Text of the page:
This relationship articulates in seemingly innocuous ways, such as wearable health monitoring technologies, as well as ways that appear more authoritarian, such as ubiquitous facial recognition surveillance. Creative interventions into such interfaces teach us a great deal about the possibilities and risks of technologically mediated practices of selfhood, citizenship, social being, and, thus, rhetoric.
Stagliano joined FAU in the fall of 2019. Previously, he as an assistant professor in the English at New Mexico State University. His work has appeared in the edited collections.
Tracing Rhetoric and Material Life, Rhetorical Machines, and is forthcoming in the collection Bodies of Knowledge. He is working on a monograph, currently titled Biotechnologies of Disobedience.
Stagliano is also a practicing filmmaker and video artist, whose work has been shown in galleries and festivals around the world. His feature film, titled Fade, was released commercially in the United States.
Milad Baghersad, Ph.D., is an assistant professor of information technology and operations management in the College of Business. He received his doctorate degree in business information technology from the Pamplin College of Business at Virginia Tech. Prior to joining FAU in 2019, he was a visiting faculty member at Cleveland State University. At FAU, he teaches data mining and predictive analytics to undergraduate students and advance business analytics to graduate students.
Baghersad’s primary research interests include supply chain disruptions and disaster operations management. He uses both analytical modeling and empirical analysis in his studies and has published papers in peer-reviewed journals including the Decision Sciences Journal, International Journal of Production Economics, Transportation Research Part E and the SocioEconomic Planning Sciences.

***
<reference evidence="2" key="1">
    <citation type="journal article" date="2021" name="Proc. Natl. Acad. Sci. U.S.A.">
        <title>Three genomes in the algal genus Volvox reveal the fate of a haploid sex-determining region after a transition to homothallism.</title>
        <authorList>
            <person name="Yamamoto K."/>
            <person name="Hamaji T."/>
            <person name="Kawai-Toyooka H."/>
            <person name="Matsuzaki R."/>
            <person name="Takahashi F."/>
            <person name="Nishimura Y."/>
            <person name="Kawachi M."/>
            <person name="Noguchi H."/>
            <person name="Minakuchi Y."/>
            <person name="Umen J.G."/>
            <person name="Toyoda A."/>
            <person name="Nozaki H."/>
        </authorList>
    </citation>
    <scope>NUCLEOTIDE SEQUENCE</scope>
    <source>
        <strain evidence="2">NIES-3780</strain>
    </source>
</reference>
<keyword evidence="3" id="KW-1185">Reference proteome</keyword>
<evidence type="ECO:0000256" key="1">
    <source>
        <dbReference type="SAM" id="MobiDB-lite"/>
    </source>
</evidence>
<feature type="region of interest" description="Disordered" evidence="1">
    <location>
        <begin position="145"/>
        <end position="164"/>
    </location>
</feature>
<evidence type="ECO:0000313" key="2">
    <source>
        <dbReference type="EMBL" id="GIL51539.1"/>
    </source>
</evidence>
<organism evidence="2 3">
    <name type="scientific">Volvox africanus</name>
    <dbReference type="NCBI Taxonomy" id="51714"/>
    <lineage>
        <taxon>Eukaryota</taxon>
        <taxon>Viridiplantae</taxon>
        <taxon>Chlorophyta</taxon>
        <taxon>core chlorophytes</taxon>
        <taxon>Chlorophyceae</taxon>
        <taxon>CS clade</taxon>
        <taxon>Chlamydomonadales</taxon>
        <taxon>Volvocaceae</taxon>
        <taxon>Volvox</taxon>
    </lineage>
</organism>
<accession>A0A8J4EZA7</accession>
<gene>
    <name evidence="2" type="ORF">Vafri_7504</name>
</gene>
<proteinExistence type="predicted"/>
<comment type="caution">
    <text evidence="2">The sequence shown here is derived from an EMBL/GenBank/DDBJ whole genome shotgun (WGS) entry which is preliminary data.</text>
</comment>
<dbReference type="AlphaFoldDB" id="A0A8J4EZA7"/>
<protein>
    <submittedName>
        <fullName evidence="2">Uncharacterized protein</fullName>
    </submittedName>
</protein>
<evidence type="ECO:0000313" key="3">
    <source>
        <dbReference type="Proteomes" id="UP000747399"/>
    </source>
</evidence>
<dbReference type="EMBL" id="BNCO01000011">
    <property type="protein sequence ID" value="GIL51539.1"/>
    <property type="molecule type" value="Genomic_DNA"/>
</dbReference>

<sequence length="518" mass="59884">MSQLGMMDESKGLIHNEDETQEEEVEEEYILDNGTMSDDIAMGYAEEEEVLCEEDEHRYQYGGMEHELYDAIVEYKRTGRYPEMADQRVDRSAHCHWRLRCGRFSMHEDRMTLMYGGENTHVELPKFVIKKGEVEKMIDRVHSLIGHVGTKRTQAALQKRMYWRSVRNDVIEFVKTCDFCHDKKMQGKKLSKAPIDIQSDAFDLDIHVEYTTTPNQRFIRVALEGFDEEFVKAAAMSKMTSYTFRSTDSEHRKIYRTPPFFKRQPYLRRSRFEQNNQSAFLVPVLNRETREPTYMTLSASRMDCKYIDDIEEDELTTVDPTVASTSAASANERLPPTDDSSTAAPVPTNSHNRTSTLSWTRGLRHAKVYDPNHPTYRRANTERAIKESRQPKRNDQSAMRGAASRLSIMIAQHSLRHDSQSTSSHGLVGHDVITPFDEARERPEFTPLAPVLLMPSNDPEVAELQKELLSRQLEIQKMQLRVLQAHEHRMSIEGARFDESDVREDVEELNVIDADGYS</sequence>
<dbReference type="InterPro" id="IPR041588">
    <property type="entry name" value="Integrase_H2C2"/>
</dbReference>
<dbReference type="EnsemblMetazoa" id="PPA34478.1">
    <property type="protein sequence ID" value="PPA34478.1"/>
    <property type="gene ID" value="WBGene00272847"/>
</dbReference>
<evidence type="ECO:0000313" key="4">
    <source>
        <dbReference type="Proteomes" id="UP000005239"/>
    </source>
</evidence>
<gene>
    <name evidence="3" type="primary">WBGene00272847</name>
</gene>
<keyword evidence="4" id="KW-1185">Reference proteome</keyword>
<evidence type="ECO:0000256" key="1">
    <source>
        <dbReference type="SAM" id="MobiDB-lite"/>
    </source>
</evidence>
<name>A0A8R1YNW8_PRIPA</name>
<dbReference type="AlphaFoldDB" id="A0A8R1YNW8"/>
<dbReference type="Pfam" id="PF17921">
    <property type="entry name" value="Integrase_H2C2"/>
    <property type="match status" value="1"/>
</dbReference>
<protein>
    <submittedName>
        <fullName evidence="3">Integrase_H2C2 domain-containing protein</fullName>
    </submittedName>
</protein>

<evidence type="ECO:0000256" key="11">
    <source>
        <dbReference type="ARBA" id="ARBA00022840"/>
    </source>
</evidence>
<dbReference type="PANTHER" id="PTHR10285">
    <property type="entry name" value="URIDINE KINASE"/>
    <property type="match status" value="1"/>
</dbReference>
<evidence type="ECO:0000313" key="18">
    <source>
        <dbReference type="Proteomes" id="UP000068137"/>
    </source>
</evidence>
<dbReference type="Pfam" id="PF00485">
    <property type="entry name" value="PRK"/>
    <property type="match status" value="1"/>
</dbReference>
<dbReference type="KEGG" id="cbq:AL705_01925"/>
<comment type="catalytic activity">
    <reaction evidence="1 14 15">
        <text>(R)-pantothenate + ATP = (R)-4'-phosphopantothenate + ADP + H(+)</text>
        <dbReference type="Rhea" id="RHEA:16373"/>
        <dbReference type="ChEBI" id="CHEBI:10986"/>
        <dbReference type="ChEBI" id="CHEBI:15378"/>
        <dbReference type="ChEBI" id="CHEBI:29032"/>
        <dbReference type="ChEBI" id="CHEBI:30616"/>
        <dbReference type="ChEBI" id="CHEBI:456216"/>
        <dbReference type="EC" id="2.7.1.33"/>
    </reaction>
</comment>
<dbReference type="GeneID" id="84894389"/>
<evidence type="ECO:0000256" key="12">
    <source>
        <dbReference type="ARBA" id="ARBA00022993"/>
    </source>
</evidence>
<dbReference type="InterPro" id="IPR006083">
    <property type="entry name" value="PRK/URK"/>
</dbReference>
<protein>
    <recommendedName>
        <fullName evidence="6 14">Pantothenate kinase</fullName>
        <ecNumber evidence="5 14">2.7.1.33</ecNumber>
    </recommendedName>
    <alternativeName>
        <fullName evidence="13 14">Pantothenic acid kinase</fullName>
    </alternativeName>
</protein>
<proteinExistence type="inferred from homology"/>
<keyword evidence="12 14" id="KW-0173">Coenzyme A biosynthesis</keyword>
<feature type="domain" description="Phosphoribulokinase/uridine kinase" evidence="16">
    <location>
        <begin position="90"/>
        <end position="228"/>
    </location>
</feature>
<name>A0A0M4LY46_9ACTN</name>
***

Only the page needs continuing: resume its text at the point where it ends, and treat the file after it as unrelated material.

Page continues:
Currently, he is working on a few research projects, including citizen participation in public services after disaster events, and chasing impacts of hurricanes through supply chain networks.
In modern societies, the delivery of public services depends highly on citizen participation in service creation. This participation becomes more critical after disaster events. In many large urban areas in the United States, such as New York City and Houston, the local governments have established 311 public request centers to receive service requests from their citizens. Public service requests submitted through these centers have recently become publicly available. Using this new source of data, researchers can evaluate the relationships between characteristics of individuals (such as education and age) and their participation in co-production of public services after disasters. This research provides important insights about how people participate in co-production of public services after disasters and how local governments can improve citizens’ co-production after disasters.
Hurricanes are becoming more frequent in the United States. Five devastating hurricanes, including hurricanes Matthew, Harvey, Irma, Maria and Nate, occurred in 2016 and 2017 alone. These events not only disrupt firms in the affected areas, but also disrupt suppliers and customers of the affected firms through supply chain networks. An important avenue for future research therefore would be mapping disrupted firms’ supply chain networks, evaluating the impacts of hurricanes on the firms in different levels of supply chain networks, and finding the best strategies to improve firms’ resiliency against hurricanes. To this end, using quarterly and annual reports of U.S. publicly traded firms, firms that have been directly impacted by hurricanes during 2016 and 2017 have been identified and disrupted firms’ supply chain networks mapped.